*This blog post has been thoroughly disinfected and debugged*
Advice for anyone thinking about spending a weekend away on a writing conference - don't go if you've got the lurgy.
To be honest, I'd had a couple of 'meh' days before I went, but I'd had such a busy run-up to York, I put it down to being tired and told myself it would pass. And of course, on Friday, I was so pumped, I felt heaps better and went.
In hindsight, that was probably not such a good idea; I spent two days full of a cocktail of paracetamol and ibrufen, stole copious amounts of loo roll from York Uni to stem the flow from my nose, tried not to hug/breathe on too many friends for fear of passing said lurgy on, and almost did myself an injury attempting to cough quietly in every session I attended.
At least I didn't get a migraine.
Anyway. York. Where to start?
With friends I've met before and those I'd only met in a virtual landscape? Or maybe those I've made during the weekend? It is always lovely and very special to meet up with Cloudies, however fleeting the encounter, but there's also something to be said for the writers you probably would never have met at all, if it weren't for the conference.
|What the cloudies do best - support other cloudies in their ventures!|
Or maybe meeting with agents and authors? Feeling just a little tingle of pleasure when your face is recognised and they say hello or ask how your day's gone or pass comment on something you said in a session (see - you're not just an anonymous writer - you said something they remembered!) or even tell you that you look gorgeous in your gala frock!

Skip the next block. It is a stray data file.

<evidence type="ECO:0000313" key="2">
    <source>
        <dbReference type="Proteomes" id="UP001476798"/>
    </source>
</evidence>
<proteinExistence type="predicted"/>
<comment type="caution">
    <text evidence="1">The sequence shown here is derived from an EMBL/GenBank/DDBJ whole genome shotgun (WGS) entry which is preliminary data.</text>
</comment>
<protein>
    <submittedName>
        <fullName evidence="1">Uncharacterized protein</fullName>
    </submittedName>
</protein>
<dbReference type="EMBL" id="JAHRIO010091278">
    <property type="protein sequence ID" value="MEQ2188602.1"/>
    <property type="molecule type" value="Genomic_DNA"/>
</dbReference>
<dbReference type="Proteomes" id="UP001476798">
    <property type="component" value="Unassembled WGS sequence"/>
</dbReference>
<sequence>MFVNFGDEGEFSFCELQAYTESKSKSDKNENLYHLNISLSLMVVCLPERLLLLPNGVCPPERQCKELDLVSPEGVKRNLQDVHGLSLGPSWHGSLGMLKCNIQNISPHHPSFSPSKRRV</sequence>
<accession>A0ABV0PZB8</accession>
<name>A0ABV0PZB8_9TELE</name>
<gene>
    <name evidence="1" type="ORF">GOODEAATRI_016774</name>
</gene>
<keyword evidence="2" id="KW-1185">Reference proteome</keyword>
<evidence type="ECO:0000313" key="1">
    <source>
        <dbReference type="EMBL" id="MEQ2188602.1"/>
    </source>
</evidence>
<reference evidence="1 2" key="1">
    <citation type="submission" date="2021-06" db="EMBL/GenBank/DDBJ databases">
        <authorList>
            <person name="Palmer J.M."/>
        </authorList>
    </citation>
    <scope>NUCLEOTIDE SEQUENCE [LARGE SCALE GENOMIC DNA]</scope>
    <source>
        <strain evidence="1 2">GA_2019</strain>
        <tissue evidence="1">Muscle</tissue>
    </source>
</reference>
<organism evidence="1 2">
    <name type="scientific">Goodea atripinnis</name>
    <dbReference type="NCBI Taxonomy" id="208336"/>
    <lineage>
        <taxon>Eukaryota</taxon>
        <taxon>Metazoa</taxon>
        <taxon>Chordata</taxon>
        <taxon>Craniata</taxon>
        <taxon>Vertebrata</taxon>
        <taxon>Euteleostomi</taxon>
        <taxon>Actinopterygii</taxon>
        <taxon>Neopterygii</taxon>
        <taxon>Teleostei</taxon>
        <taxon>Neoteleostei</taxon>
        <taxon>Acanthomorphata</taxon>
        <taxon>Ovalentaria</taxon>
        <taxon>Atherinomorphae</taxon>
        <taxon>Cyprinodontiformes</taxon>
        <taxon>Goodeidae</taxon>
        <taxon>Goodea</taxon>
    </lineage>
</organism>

|Me having a chat with the lovely Allie Spencer|
Perhaps I need to tell you about the 1-2-1, that all important and absolutely terrifying moment when you hear what someone in the business thinks about what you've written; the hard truth about what might need fixing to make the piece sing - or the unbelievable news that the agent wants to see more. This year, my 1-2-1's were not particularly high points, but there were plenty for whom it was and I'm celebrating their success whilst at the same time trying to suss out my own future direction.
How about sharing the moment where I heard the wobble in Matt Haig's voice that spoke of the deeply personal nature of 'Reasons to Stay Alive' when he shared an extract at the keynote closing speech - a wobble I have encountered myself when sharing deeply personal faith experiences with an audience. Matt, you will never now how much I felt for you then: I am so glad you powered on.
Maybe I ought to tell you about the copies of Granny Rainbow I sold and signed alongside the lovely Jody Klaire and her book, The Empath? And stopping Dave Gaughran as he walked past the table on his way to lunch, just to tell him that self-pubbing Granny was entirely down to his workshop last year, when I decided that it wasn't so impossible to get her into print...
|The walking advertisement that was Em...|
Or the work-in-progress you hear about. Why WAS there a red-headed girl in the attic? What will happen to the man who had his toes eaten by leprechauns? Why did the Vikings disappear from Greenland? How does the story end for the mother who has lost her child to a religion there is no turning back from? There are so many 'I'd love to read that!' moments. Especially when you share a table with not one, but three Friday Night Live shortlisters, the lovely Susan Franklin and her 1-2-1 team, AND the author Nick Sheridan!
How about moments of shared experience, like the photoshoot of fellow self-edit graduates? There were plenty of us there, and many others who weren't...but I would highly recommend doing the course. You'll never look at your writing in quite the same way again...
|Some of the self-edit graduates with the wonderful Debi and Emma, out tutors.|
(Note my flashy silver shoes...!)